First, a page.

Season 1 of the new BSG picks up where the mini-series left off: the Twelve Colonies have been destroyed in a surprise nuclear attack launched by their former creations, the Cylons. A ragtag fleet of about 80-90 ships has assembled under the protection and leadership of the last surviving battlestar, the Galactica, and have fled into deep space. Commander Adama and President Roslin have promised to guide the people to the long-lost thirteenth colony, Earth. However, contrary to public belief, they have no idea where it is. As the search for Earth unfolds, the crew of Galactica are also relying on Dr. Gaius Baltar's project to build a device to smoke out the Cylon infiltrators among the fleet. There is a great deal of dramatic tension to be mined by the fact that, as a result of the mini-series, the audience knows who one of the Cylon infiltrators is, but neither the crew nor the character know.
An ongoing subplot takes us back to Caprica, now devastated by nuclear explosions and radioactive fall-out, where Lt. Karl Agathon, callsign 'Helo', is trying to find a way off the planet after being stranded there in the mini-series. However, the Cylons have their own plans for Helo...
Season 1 of Battlestar Galactica is its most concise: 13 episodes compared to Season 2-4's 20 apiece. It's also its most consistent in quality, with no longeurs or unwatchably bad episodes. The pace of events is relentless, with the constant Cylon pursuit of the fleet and their hounding of Helo's attempts to flee from Caprica driving the narrative forwards. The emphasis here is less on the mystical elements that come to dominate the later seasons and more on the cold, hard realities of survival: finding or growing the vast amounts of supplies that 50,000 people need to survive on, finding water and fuel, and putting in place an administrative structure to govern the people more effectively. The clash between the military and political perspectives (espoused by Adama and Roslin) provides an underlying thematic structure to the season culminating in the events of the startling finale. Numerous subplots are established and expanded upon with confidence and verve.
For the individual episodes, the award-winning 33 is an astonishing piece of work. The ticking clock element and the constant Cylon attacks on the fleet turning the crew into strung-out wrecks is handled superbly. Water deals with the supply problem effectively whilst increasing the paranoia quotient. Bastille Day introduces the recurring character of Tom Zarek (excellently portrayed by the original series' Richard Hatch) and a number of political subplots that culminate at the end of Season 2. Act of Contrition and You Can't Go Home Again mix together the problem of recruiting new soldiers and pilots from a very limited pool of recruits with a more dynamic storyline involving Starbuck crashed on an inhospitable planet. Litmus addresses the some of the apparent plot-holes of earlier episodes by having someone investigate the security lapses on board the ship. Six Degrees of Separation puts Baltar on the spot when he is accused of treason, with James Callis delivering a stand-out performance. Flesh and Bone is another excellent piece of work, with Starbuck having to torture a Cylon prisoner for information but ends up having her own soul stripped bare. Tigh Me Up, Tigh Me Down is the first season's only misfire, an attempt at a 'comedy episode' that doesn't work too well, although it does introduce the magnificent, Lady MacBeth-esque character of Ellen Tigh. The Hand of God is a simple balls-to-the-wall action show, with Galactica and her Viper squadrons having to launch a massive assault on a Cylon base. The CGI is astonishingly good and the tactical nuances of the planned attack are portrayed well. Colonial Day is another political episode, showing how the fleet's new administration is going to work. The assassin subplot is muddled and confused, and the resolution to the episode hints at a subplot that is never again addressed. Nevertheless, it's entertaining enough. Events culminate in the two-part Kobol's Last Gleaming, which mixes together the storylines from the entire season and delivers a succession of plot revelations and intriguing ideas culminating in a shocking cliffhanger twist ending that leaves the viewer eager to watch Season 2 immediately.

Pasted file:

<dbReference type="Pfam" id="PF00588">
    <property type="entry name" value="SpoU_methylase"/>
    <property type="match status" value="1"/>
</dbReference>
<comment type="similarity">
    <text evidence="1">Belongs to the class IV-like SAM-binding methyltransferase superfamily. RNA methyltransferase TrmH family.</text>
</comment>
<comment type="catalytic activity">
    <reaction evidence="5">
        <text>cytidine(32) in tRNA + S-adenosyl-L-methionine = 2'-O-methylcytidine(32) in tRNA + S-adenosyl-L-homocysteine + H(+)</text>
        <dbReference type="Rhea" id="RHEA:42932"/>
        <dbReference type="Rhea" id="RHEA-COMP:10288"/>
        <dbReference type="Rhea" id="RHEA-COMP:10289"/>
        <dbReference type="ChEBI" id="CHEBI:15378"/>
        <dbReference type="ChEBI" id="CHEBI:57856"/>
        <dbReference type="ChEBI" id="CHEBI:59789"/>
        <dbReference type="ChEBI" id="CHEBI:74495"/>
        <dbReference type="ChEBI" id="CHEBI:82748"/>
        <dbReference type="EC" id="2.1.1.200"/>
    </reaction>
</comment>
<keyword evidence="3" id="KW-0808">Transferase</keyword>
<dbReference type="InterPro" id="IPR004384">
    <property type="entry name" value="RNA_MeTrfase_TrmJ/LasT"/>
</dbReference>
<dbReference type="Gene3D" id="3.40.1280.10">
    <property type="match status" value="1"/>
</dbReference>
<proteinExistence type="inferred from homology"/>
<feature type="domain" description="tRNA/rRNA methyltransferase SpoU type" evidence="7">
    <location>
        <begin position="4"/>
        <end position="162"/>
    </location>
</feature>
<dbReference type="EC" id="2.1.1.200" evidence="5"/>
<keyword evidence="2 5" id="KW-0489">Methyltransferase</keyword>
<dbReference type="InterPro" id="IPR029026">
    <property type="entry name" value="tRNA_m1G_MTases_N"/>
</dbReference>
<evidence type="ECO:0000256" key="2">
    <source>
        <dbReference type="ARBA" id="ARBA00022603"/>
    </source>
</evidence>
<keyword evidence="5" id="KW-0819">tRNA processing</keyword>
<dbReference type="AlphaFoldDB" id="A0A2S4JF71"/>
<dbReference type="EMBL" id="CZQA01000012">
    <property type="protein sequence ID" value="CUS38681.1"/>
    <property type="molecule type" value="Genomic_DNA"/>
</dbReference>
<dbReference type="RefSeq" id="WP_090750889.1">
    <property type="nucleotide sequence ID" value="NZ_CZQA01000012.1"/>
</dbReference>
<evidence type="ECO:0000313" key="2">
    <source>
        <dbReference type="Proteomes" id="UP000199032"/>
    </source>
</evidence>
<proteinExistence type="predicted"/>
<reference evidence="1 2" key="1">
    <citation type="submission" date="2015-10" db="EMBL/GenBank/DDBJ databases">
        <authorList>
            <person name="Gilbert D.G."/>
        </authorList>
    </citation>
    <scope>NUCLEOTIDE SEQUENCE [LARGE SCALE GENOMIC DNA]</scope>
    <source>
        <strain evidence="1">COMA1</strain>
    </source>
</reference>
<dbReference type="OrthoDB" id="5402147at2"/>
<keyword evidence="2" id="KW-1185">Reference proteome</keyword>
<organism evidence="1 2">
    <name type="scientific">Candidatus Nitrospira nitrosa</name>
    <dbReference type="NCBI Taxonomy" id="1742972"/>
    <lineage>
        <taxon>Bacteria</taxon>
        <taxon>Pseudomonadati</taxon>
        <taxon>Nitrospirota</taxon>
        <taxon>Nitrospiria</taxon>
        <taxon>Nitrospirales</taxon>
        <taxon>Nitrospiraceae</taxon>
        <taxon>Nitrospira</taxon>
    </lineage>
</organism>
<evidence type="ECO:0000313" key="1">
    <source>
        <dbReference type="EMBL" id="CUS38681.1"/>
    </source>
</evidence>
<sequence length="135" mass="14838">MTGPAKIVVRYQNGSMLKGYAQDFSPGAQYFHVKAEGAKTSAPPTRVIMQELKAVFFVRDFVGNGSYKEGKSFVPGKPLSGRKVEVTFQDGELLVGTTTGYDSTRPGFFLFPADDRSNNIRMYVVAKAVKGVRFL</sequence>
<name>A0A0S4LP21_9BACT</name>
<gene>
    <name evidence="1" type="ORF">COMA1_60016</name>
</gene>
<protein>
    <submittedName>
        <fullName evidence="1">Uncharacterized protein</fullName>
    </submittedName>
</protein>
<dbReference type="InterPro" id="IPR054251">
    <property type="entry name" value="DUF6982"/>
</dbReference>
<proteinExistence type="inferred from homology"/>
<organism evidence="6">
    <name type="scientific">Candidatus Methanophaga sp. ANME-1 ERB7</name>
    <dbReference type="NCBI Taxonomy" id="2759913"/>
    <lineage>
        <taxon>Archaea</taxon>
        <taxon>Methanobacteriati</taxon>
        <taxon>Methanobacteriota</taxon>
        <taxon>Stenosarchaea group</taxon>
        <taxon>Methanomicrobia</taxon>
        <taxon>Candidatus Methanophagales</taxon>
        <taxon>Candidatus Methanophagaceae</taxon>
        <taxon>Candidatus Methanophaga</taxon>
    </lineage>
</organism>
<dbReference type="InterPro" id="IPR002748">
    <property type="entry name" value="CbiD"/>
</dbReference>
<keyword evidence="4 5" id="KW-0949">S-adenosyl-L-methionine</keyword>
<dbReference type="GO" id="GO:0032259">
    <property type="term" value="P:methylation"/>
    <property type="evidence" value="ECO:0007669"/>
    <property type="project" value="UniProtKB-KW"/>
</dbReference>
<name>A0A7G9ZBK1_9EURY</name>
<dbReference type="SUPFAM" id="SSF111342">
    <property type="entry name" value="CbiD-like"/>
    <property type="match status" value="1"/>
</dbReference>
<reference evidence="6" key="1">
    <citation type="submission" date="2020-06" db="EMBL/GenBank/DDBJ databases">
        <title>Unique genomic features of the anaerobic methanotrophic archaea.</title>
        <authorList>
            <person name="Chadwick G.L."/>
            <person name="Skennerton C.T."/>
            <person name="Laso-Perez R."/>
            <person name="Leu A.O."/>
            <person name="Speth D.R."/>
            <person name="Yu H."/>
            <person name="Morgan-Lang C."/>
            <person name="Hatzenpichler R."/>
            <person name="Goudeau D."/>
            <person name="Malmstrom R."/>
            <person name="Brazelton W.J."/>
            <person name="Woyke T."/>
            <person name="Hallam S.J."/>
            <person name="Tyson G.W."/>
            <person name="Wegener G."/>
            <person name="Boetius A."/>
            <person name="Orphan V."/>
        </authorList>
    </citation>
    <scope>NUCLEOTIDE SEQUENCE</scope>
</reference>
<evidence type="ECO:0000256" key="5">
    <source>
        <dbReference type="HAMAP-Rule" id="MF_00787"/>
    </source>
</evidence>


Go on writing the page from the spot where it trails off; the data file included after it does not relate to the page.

Battlestar Galactica: Season 1 (****½) is an excellent piece of work, establishing the characters and storylines superbly. It is available on DVD in the UK and packaged with the mini-series in the USA.
101: 33 (*****)
102: Water (****)
103: Bastille Day (****)
104: Act of Contrition (****)
105: You Can't Go Home Again (****)
106: Litmus (***)
107: Six Degrees of Separation (****)
108: Flesh and Bone (*****)
109: Tigh Me Up, Tigh Me Down (**½)
110: The Hand of God (****)
111: Colonial Day (***½)
112: Kobol's Last Gleaming, Part 1 (****½)
113: Kobol's Last Gleaming, Part 2 (*****)